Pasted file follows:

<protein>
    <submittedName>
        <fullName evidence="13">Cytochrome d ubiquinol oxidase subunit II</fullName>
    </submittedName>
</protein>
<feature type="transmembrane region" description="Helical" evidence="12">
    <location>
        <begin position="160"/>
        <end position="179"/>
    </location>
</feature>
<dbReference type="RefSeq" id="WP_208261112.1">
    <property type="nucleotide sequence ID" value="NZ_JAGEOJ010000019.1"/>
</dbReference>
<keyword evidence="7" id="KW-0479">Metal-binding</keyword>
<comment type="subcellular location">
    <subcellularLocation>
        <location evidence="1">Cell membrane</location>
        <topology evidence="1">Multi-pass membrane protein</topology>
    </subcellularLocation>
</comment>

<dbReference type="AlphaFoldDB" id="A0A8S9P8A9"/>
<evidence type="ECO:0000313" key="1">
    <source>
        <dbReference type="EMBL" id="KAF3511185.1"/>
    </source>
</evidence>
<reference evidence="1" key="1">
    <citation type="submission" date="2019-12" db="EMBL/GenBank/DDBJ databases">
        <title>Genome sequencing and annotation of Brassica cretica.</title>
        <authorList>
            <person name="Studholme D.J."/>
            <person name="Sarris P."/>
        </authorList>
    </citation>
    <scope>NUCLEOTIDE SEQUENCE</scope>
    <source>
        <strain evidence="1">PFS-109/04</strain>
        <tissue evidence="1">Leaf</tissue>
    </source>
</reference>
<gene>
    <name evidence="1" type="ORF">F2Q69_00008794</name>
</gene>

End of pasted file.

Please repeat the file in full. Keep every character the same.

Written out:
<protein>
    <submittedName>
        <fullName evidence="13">Cytochrome d ubiquinol oxidase subunit II</fullName>
    </submittedName>
</protein>
<feature type="transmembrane region" description="Helical" evidence="12">
    <location>
        <begin position="160"/>
        <end position="179"/>
    </location>
</feature>
<dbReference type="RefSeq" id="WP_208261112.1">
    <property type="nucleotide sequence ID" value="NZ_JAGEOJ010000019.1"/>
</dbReference>
<keyword evidence="7" id="KW-0479">Metal-binding</keyword>
<comment type="subcellular location">
    <subcellularLocation>
        <location evidence="1">Cell membrane</location>
        <topology evidence="1">Multi-pass membrane protein</topology>
    </subcellularLocation>
</comment>

<dbReference type="AlphaFoldDB" id="A0A8S9P8A9"/>
<evidence type="ECO:0000313" key="1">
    <source>
        <dbReference type="EMBL" id="KAF3511185.1"/>
    </source>
</evidence>
<reference evidence="1" key="1">
    <citation type="submission" date="2019-12" db="EMBL/GenBank/DDBJ databases">
        <title>Genome sequencing and annotation of Brassica cretica.</title>
        <authorList>
            <person name="Studholme D.J."/>
            <person name="Sarris P."/>
        </authorList>
    </citation>
    <scope>NUCLEOTIDE SEQUENCE</scope>
    <source>
        <strain evidence="1">PFS-109/04</strain>
        <tissue evidence="1">Leaf</tissue>
    </source>
</reference>
<gene>
    <name evidence="1" type="ORF">F2Q69_00008794</name>
</gene>